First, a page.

Wednesday, June 20, 2012

Writing Wednesdays: The Trouble with Time Travel

Today I decided I'd really like to write a nice, simple MG contemporary novel. You know, one that doesn't require hours and hours of world building and only has to be about 50,000 words long. Alas, my interests lie elsewhere. This week, apparently, in sci fi. Only trouble is, I know nothing about quantum mechanics. Hell, I don't even know if time travel has anything to DO with quantum mechanics. That's how screwed I am.

I've actually had the idea for this novel for a while, but then I started thinking about the Russian book and got caught up in that. And then this morning the sci fi book started talking to me, and I just had to write it all down (well, as much as I could in the twenty minutes between breakfast and Jack's doctor's appointment). With my last book, Sarah forced me to do all my world-building ahead of time, so I wouldn't run into hang-ups later on. I'm not sure if I want to do that again, but I know I do need a general framework. I think I can explain most of the science through DNA manipulation, but time travel? That one's a bit tricky.

I figure there are two routes I can go down, since time travel might not ever be possible and therefore no amount of detailed scientific explanation is going to be convincing, unless I ACTUALLY discovered time travel, in which case, I'd have bigger fish to fry, no? So, there's the half-assed, psuedo-scientific approach, where I come up with something about the space-time continuum and worm holes and a bunch of other stuff I know nothing about, and then touch on a few important points just to convince my reader that I've done my homework, while casually glossing over the nitty gritty.

Or I skip over the "how" behind everything altogether and stick to the story.

My (theoretical) readers aren't physicists (theoretically), but they're also not idiots. I know there has to be a middle ground I can work from. So I'm asking all my writing friends out there who've ever written science fiction, dystopian, steam punk, etc, or any reader friends who've spent a lot of time with the genre: what's the best way to describe something that doesn't actually exist, without making myself crazy trying to understand a discipline only about 1% of the population actually understands?


Connie B. Dowell said...

Well worm holes are a good pseudoscientific approach but no explanation at all could also work. Read a lot of time travel books and watch a lot of shows and movies that use it to see what they do. I'm writing a time travel story myself, but in my novel it's magic, so no explanation is needed.

If you want to get a basic understanding behind the science of time travel (which is possible--astronauts have time traveled for tiny increments of time, but any significant traveling is much more difficult) check out this book: Time Travel in Einstein's Universe by J. Richard Gott. It doesn't skimp but it explains things with a general audience in mind.

Kelley Lynn said...

Oh man. When you figure this one out... let me know! :)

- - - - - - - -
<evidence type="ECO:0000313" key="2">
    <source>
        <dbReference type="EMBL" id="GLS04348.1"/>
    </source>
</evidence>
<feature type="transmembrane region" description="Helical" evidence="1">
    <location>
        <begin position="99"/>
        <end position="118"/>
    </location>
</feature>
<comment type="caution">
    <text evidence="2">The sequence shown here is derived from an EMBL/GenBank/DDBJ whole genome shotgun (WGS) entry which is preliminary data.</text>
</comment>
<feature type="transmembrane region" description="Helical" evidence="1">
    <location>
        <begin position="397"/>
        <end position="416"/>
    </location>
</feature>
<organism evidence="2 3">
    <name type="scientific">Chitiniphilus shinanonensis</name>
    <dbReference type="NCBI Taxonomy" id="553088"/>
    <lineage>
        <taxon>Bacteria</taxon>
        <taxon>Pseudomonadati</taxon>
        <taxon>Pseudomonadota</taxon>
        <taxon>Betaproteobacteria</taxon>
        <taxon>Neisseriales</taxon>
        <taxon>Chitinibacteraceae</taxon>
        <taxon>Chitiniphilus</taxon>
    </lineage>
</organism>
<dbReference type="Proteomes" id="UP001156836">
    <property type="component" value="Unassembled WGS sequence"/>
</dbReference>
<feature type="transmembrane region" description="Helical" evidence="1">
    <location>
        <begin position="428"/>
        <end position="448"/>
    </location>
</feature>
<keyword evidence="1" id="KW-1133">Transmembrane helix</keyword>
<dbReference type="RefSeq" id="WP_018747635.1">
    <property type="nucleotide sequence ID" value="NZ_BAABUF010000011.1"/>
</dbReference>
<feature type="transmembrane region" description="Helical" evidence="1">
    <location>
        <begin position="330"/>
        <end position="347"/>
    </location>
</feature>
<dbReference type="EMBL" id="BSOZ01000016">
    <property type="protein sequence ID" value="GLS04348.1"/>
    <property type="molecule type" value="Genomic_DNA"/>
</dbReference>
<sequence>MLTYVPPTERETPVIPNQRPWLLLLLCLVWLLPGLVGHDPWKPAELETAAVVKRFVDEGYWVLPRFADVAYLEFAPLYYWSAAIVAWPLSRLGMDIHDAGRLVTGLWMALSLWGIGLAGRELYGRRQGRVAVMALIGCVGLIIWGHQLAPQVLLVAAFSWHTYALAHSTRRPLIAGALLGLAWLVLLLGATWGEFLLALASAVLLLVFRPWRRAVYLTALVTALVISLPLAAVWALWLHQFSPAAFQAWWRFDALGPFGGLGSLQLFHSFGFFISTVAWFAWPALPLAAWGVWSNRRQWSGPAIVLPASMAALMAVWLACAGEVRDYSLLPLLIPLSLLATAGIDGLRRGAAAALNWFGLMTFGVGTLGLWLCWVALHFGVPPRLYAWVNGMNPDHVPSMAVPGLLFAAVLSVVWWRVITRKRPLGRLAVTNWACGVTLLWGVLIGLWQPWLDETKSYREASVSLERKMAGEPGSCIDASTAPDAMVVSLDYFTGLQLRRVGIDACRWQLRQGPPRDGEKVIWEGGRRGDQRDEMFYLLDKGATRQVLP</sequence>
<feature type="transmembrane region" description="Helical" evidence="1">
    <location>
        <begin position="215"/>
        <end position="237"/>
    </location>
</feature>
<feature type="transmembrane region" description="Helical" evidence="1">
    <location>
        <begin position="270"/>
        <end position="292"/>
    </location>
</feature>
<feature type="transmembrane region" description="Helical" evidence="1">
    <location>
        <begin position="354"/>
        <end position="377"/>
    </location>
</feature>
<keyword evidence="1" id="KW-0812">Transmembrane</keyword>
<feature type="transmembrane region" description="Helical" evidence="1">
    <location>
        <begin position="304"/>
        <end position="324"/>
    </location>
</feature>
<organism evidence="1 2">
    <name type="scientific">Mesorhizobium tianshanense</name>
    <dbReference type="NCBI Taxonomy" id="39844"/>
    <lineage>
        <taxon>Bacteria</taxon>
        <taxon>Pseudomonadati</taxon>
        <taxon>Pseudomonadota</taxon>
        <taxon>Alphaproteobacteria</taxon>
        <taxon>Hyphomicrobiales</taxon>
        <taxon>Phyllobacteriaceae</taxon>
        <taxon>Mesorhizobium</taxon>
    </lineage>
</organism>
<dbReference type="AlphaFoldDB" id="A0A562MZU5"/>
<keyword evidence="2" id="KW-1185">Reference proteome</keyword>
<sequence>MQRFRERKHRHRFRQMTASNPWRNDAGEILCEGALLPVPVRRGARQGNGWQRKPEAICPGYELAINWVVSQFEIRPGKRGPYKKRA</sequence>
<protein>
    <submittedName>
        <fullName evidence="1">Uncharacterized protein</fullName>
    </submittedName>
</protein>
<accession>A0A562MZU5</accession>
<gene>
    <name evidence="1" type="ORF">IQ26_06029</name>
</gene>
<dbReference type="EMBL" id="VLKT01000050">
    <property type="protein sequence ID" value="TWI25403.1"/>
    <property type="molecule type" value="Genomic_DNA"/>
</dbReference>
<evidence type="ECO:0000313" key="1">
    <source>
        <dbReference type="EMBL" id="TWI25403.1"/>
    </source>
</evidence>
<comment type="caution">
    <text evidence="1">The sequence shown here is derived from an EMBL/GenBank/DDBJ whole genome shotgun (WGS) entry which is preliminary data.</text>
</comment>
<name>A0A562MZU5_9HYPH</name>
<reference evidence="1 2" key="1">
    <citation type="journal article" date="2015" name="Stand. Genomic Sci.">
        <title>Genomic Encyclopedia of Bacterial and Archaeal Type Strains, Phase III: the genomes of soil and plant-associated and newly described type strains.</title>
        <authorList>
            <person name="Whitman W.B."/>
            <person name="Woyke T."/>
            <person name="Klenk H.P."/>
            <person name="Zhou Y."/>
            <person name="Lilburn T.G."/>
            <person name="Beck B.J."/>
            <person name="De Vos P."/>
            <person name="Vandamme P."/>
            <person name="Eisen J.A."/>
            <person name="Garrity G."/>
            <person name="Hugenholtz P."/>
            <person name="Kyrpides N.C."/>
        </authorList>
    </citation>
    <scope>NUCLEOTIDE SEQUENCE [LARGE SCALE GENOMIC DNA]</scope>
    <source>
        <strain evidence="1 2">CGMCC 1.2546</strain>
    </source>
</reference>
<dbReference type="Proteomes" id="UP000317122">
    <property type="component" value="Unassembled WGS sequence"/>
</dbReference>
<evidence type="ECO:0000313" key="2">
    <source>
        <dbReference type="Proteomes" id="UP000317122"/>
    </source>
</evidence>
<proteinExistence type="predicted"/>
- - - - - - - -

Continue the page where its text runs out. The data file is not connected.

Iain said...

The beaury with Sci-Fi is that the technology doesn't exist. You can have a piece of kit that manipulates time, like a time-jump watch that generates a small field that punches through time and takes anything inside the field's radius to the new date.
MG readers will love the adventure side of it, and not worry whether it's possible.
Hope this helps :o)

VikLit said...

I agree that for the MG audience I think you can have a nice piece of kit which does it, and that explanation will be enough. They aren't idiots no, but I think a simple explanation works best rather than a complicated wormhole esque explanation which requires lots of physics. For an adult audience, that might be appropriate, but I think for MG you could go with a simpler explanation - a piece of kit, or its a superpower, like a skill they have, or they make friends with a crazy Doc Brown figure who has worked out how to do it?

When You Reach Me is a great MG book dealing with this if you haven't read that.

Actually found you through the 'tall tales' blog - I followed the links to a few people who entered the competition, as I am newly blogging and seeking to make connections with other YA/MG writers! I have followed you ;)

Mara Rae said...

Connie - thanks so much for the recommendation! I actually was just doing some research on worm holes after I wrote this post and I think they'll work! My husband just read the new Stephen King book and I guess he uses worm holes for time travel, so I'll probably check that out too.

Kelley Lynn - stay tuned! Of course, I've had half a dozen WIPs go down the tubes, so this one may not make it. But we'll see!

Hi Iain! That's a good way to look at it - anything's possible, since it's the future! In my book she doesn't need to go back and forth - she just needs to come back to present day to change the future. It's sort of a one-way ticket. :P

Welcome VikLit! Thanks so much for stopping by! I've heard great things about "When You Reach Me." Definitely need to check it out. This book will actually be YA, so I guess it needs to be slightly more complex, but you're right, I think I can skip the physics (phew!).